Construction work on the Pakistani part of the pipeline was inaugurated in March 2013 and was planned to be completed within 22 months. But the work could not get underway after six years.
Another leading Pakistani English language newspaper The News International, quoting Arab News, reported that Pakistan has informed Iran on Friday that it cannot execute the project as long as Tehran remains under the U.S. sanctions regime.
Quoting Managing Director of Pakistan’s Inter State Gas, Mobin Saulat, the report states that “it is impossible to execute the IP (Iran-Pakistan) gas pipeline project because of U.S. sanctions on Iran and we have conveyed it to them (Iran) in writing recently.”
In February this year, Tehran formally issued a notice to Islamabad warning of going to an arbitration court if Pakistan failed to lay down the pipeline as mentioned in the bilateral agreement.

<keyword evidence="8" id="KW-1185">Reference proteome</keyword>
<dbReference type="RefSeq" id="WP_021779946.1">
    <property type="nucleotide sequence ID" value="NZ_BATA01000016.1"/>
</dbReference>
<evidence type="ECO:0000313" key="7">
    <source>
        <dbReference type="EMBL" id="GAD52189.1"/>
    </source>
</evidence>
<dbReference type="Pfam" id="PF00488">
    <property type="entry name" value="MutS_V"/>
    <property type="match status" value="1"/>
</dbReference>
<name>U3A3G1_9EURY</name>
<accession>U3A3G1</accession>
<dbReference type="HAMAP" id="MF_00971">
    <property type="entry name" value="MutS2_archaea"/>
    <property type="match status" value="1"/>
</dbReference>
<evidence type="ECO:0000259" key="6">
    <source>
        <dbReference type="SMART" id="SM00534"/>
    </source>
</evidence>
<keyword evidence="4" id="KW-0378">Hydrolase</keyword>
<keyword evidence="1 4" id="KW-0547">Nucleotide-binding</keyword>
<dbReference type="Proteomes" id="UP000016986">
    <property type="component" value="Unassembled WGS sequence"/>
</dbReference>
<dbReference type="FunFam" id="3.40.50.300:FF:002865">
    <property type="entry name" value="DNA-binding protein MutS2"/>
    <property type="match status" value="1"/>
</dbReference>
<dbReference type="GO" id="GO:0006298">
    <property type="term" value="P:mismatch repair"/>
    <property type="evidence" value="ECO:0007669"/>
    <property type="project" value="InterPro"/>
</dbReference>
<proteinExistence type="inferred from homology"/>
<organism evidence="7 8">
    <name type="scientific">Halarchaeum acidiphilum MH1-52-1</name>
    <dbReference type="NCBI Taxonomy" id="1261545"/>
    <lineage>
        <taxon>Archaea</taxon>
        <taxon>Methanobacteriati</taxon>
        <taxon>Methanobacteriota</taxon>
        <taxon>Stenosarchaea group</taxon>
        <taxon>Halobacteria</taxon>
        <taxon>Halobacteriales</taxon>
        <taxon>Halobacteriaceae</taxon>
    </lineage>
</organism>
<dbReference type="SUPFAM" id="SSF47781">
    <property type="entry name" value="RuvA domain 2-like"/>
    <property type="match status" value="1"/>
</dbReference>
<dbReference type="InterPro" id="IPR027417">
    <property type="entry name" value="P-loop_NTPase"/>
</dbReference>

Nevertheless, according to pro-government Daily Pakistan, Pakistan's Prime Minister Imran Khan has sent letters to the leaders of EU and the United States asking for their final views about the pipeline and Pakistan's plans to buy natural gas from Iran.
Pakistan officially had declared its inability to complete the project in a letter to Iran on Friday, May 10. However, the Pakistani Prime Minister told Western powers in his letter on Sunday that "Pakistan is committed to executing the project, but only if international sanctions on Iran are lifted," reported ARY News on Sunday.